By being present to yourself in your daily life, with alert interest – with the intention to understand rather than to judge, in full acceptance of whatever may emerge, you encourage the deep to come to the surface and enrich your life and consciousness with its captive energy.

“Dharma gates without number, I vow to penetrate” – this is what we are vowing: that we will be present, we will be there, we will be open. And whatever comes, we will see that as another opportunity, another challenge, another way by which we can open up to the light of purity and strength which is our true nature.

Note: Albert had plenty of opportunity to work with pain in the last years of his life. The last bout started when he decided he would have to get a second hip replacement. When he saw the surgeon and she saw the ‘photos’ of his hip, she exclaimed that she could not understand how he had lived with the pain – the femur was almost completely worn away. She put him near the head of her list for an immediate operation. This was a success, even though it left him with one leg half an inch shorter than the other because of the worn away femur. However, a few days later, all the attention left his hip to go to his lungs, which were collapsing. So, there were none of the usual post hip operation exercises. All attention was on his lungs. He was moved to the lung ward, put on oxygen while they tried to discover what had caused this collapse. He had never had trouble with his lungs before – I can confirm this, from having tried to keep up with him while walking on our holidays in Cornwall and cycling in France. It seemed to have been caused by one of the medications he was on for his heart. After six weeks he was allowed to come home, with oxygen.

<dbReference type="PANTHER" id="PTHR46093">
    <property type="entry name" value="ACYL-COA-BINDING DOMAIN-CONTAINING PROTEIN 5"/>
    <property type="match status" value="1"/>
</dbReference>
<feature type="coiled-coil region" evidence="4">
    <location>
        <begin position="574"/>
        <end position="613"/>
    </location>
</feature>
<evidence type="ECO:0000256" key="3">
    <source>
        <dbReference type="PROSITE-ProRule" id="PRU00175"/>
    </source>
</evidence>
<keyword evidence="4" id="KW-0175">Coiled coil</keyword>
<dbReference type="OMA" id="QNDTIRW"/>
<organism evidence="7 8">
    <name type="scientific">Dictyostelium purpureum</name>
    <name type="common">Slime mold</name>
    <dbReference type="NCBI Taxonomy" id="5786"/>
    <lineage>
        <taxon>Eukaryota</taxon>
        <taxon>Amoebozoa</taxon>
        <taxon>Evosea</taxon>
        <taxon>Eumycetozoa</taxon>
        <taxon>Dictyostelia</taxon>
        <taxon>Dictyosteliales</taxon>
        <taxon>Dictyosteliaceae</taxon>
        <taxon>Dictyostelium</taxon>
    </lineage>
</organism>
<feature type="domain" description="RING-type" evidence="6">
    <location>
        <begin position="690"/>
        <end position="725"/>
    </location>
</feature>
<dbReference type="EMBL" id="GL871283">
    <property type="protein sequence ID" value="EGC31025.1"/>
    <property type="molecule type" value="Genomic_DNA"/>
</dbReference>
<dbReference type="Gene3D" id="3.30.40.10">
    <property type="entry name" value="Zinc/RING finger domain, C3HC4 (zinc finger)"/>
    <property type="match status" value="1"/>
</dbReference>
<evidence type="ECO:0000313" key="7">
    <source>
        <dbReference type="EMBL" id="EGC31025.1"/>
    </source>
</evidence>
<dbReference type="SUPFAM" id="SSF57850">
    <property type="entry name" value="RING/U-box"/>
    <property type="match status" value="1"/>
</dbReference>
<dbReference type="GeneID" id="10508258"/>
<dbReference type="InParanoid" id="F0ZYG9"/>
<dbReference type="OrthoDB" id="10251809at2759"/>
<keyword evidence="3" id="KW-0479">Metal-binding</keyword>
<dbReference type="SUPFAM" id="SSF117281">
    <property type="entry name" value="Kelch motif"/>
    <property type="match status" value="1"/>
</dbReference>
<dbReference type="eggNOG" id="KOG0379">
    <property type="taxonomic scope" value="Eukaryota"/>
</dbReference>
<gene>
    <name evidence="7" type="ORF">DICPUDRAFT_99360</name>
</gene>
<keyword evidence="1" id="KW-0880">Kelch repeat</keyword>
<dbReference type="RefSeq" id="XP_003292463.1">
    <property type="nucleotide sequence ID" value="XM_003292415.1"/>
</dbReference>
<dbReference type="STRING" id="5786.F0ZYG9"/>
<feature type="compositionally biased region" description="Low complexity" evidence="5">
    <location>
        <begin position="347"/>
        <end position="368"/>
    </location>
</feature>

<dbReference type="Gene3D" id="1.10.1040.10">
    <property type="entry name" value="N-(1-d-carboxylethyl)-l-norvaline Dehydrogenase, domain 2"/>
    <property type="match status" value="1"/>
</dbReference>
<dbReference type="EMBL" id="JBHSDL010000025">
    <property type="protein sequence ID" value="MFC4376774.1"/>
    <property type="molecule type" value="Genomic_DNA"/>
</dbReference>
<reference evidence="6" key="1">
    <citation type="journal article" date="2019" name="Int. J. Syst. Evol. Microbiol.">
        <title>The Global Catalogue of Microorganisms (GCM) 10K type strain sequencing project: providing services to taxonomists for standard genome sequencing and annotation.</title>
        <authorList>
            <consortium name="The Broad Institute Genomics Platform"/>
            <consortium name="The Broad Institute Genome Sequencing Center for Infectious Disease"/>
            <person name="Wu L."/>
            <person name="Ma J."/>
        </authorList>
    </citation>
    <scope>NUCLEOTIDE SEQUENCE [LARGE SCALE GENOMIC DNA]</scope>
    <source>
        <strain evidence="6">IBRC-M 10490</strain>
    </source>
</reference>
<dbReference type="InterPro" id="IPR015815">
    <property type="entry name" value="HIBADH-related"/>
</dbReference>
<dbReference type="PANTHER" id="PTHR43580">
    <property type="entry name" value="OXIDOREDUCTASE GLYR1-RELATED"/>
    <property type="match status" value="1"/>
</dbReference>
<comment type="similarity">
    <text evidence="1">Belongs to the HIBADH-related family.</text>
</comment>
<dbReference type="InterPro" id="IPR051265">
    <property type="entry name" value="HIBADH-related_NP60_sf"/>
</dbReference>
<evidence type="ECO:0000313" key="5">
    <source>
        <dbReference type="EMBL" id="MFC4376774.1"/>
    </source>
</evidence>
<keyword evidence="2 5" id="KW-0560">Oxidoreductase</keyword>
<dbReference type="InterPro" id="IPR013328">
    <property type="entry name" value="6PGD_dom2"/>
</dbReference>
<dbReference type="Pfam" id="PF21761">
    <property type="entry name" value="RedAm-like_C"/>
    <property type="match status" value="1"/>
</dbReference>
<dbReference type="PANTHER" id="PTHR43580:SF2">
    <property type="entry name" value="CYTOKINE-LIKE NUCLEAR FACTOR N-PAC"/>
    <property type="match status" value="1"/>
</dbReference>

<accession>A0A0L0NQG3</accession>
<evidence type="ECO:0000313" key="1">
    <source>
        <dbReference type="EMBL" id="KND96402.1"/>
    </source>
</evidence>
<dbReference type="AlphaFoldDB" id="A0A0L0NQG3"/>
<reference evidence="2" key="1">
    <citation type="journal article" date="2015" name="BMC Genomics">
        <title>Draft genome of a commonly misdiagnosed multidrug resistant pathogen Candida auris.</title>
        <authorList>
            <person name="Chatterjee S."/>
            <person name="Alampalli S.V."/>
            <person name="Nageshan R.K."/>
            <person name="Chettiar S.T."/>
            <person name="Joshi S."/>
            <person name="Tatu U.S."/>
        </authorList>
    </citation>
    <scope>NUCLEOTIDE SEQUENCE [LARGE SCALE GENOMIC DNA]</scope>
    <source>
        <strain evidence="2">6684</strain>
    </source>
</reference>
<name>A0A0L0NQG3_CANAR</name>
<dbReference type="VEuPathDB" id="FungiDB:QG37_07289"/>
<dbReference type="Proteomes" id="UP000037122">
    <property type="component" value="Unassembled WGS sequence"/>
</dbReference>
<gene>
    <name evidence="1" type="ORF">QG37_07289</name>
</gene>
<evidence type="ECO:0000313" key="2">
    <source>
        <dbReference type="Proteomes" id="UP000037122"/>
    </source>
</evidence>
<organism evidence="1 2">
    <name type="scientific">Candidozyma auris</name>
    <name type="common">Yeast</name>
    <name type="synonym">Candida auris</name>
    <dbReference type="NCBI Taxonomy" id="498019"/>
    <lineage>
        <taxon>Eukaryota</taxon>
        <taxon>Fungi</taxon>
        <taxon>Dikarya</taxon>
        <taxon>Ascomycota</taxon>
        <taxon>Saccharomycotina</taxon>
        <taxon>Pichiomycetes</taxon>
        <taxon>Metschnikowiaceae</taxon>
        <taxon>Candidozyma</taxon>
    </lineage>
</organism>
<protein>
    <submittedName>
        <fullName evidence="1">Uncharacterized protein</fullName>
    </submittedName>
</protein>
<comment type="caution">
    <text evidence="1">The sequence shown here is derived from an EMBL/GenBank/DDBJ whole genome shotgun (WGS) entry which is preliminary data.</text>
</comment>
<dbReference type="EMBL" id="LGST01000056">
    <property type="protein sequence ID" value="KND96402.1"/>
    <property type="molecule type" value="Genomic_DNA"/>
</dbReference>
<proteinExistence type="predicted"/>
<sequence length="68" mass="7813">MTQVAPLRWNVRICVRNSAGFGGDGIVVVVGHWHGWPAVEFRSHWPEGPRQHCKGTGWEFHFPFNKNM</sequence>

In addition to his hip he had slipped discs in the spine and spinal stenosis, which also gave a great deal of pain. He could no longer walk around, but had to rely on an electric wheelchair for movement. Finally, when he was able to come off the oxygen and off the cortisone which had cleared up his lungs, I was overjoyed. But then, he fell and hit his head and was back in hospital.
He was not to come home again.
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3 Responses to Pain (teisho 972, 2005)

  1. Jean-Pierre Lefebvre says:

    My spouse and I met M.Low in dokusan. Thank you so much for Thoughts Along The Way.
    You lived both twice the number of years we’ve been together. and your comments really help us

  2. Gervais Asselin says:

    I remember that the second conversation I had with Albert something happened and it was made clear to me that pain was the great motivator in our lives. I saw that every tear that I had ever shed was a blessing, and how they all led me like a chain to that very moment. Pain isn’t fun, but it is a gift.

    • Janine Lévesque says:

      Thanks Gervais for your contribution. Whenever we meet, I always feel great admiration for your smiling face and beaming expression of happiness.